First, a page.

Nothing new under the sun: media report hypes evolution claims
October 12, 2005
A recent article from the Washington Post had the headline: “New Analyses Bolster Central Tenets of Evolution Theory.”1 In it, Rick Weiss and David Brown boast about evolution’s “power to predict the unexpected” and how well the theory of evolution stands up to “some tough new tests.” They also marvel at the audacity of the Dover, Pennsylvania, USA school board to question evolution by putting it “on par with ‘alternative’ explanations such as Intelligent Design.”2
Front and center in the article is the report on the recent sequencing of the chimpanzee genome and the 96% similarity to human DNA. Evolution supporters now insist that the 4% difference came as no surprise and “proves” that humans and apes share a common ancestor in spite of the fact that it is essentially double the difference of previous estimates.4 One would suspect that researchers such as Morris Goodman must have been disappointed. Goodman and his research team had noted much higher similarity between coding DNA from chimps and humans. Indeed, they saw the similarity as so great that the researchers even suggested that chimpanzees should rightfully be placed in the same genus as man.5
A new evolution argument based on the chimpanzee genome
Nonetheless a new argument that makes use of the chimpanzee sequence has arisen. Researchers were able to “predict the number of harmful mutations in the chimpanzee DNA by knowing the number of mutations in a different species’ DNA and the two animals’ population size.” The work was done by Eric Lander and colleagues who confirmed that “a harmful mutation is unlikely to persist if it is serious enough to reduce an individual’s odds of leaving descendants by an amount that is greater than the number one divided by the population of that species.”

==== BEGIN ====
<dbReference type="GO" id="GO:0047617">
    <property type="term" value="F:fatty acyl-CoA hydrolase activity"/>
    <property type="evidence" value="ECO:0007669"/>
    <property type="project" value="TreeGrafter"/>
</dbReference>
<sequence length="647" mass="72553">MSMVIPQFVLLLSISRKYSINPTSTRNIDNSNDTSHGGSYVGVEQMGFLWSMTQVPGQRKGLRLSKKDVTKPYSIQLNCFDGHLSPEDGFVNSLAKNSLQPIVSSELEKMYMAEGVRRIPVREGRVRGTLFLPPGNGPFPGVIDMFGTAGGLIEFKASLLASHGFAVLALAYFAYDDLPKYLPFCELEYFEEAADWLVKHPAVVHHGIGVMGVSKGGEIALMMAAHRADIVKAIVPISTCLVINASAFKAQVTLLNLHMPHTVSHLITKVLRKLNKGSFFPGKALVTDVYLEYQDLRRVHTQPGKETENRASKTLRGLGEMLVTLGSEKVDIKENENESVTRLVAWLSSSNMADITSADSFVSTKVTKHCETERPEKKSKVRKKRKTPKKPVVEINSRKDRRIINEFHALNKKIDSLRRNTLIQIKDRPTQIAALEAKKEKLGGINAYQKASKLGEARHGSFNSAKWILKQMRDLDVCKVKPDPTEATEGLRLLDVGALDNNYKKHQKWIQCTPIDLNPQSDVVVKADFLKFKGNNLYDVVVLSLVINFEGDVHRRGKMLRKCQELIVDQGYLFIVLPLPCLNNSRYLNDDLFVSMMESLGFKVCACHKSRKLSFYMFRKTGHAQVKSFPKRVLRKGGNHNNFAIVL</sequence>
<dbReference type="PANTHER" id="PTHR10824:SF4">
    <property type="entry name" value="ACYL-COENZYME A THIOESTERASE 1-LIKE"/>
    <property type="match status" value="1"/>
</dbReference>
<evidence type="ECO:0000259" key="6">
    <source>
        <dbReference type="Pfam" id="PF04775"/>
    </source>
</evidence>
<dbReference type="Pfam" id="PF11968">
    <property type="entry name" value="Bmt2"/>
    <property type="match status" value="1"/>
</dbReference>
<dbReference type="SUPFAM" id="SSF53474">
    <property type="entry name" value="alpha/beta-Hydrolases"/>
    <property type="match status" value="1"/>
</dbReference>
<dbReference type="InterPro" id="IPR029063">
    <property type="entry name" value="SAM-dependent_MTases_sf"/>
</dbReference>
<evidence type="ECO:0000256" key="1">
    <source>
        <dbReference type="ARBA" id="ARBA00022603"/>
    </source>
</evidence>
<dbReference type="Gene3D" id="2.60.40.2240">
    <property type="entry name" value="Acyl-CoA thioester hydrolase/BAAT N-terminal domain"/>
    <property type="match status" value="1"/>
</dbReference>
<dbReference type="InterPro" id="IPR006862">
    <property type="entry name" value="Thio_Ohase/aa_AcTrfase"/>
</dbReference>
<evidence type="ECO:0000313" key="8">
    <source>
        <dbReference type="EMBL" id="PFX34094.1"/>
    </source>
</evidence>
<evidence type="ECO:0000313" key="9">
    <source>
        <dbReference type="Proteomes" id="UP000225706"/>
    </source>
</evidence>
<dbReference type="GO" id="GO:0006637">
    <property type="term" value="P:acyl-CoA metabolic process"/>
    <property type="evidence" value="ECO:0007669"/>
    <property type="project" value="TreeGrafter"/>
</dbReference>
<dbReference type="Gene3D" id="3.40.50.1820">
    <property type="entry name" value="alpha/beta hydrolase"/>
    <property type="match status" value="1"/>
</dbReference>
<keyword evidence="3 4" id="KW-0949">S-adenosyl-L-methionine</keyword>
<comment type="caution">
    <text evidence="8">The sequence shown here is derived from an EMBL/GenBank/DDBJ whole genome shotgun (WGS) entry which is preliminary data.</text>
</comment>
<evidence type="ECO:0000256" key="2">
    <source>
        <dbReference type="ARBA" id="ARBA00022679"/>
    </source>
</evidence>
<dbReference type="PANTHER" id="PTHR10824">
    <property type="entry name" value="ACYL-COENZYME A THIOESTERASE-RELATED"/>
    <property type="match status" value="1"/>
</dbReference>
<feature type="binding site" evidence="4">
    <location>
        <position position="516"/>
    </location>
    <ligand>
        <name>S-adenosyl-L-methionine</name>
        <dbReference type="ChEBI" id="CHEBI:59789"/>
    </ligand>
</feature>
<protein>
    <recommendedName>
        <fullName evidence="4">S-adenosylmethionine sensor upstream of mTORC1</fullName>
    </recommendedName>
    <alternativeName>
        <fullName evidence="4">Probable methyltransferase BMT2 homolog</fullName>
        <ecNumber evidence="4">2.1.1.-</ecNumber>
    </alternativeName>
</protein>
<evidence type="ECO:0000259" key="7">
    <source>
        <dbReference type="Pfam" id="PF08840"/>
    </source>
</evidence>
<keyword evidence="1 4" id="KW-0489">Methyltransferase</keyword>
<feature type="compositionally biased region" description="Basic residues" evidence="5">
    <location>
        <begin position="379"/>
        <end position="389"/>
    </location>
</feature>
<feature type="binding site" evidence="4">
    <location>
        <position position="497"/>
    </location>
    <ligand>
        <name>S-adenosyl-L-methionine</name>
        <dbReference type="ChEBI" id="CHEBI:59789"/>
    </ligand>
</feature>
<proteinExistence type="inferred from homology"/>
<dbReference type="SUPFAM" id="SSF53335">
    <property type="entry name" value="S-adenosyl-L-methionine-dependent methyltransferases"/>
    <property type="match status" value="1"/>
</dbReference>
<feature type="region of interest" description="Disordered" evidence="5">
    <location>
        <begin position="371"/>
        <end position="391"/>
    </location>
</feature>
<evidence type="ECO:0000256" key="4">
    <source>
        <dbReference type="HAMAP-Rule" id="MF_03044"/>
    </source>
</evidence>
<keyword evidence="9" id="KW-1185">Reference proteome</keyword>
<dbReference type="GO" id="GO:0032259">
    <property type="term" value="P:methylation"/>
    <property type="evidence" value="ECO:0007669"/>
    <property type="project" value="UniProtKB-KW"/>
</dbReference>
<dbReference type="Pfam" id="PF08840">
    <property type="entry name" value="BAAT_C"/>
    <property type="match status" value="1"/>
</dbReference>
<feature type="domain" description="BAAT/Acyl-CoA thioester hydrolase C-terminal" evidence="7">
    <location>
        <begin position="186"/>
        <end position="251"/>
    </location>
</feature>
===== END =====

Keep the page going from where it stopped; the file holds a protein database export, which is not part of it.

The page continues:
Scientists had previously determined the values for mice and are working them out for dogs. As it turns out, dogs have a population number between apes (which are fewer) and mice (which are more numerous) and likewise have an intermediate number of harmful mutations. Exactly why this is such a great victory for evolution is far from clear.
First, such a hypothesis is also completely consistent with a creationist model. The number of harmful mutations (sometimes referred to as “genetic load”) that a population can carry should be proportional to the size of the population and be limited by how deleterious the mutation is. Predicting the number of harmful mutations only demonstrates common features of population genetics, which is a mathematical, operational science accepted by creationists and evolutionists alike. The fact that this can be done using different species does not provide evidence of common ancestry between the different species. It simply demonstrates the role of population size on the amount of genetic load that a population can bear. Since creationists recognize deterioration and mutations since the Fall, there is no uniquely evolutionist prediction here.
Second, predicting the maximum genetic load of a population does not really help with evolution’s greatest obstacle. The important issue is not the number of harmful mutations that can exist in a population but the number of necessary “beneficial” mutations that can become fixed in a population. One would expect that a similar rule applies to beneficial mutations. In other words, for such a beneficial mutation to become fixed in the population, it will have to increase an individual’s fitness. Further, just because an individual has a beneficial mutation for one gene does not mean that it will not have a harmful mutation in another gene.
The same population dynamics that make it difficult to eliminate slightly harmful mutations also make it difficult for beneficial mutations to become present in all members of the population.7 Since any mutation begins in one chromosome in one individual in the whole population, it is believed to take many thousands to millions of generations to become fixed unless it is a massive advantage like resistance to a toxin or diseases.8 In this or other cases, the population must go through a huge population bottleneck (serious decrease in the population size), which then means that it takes many generations to rebuild the population. This also would eliminate other putative evolving genes which have not become fixed (i.e., universal) in the population.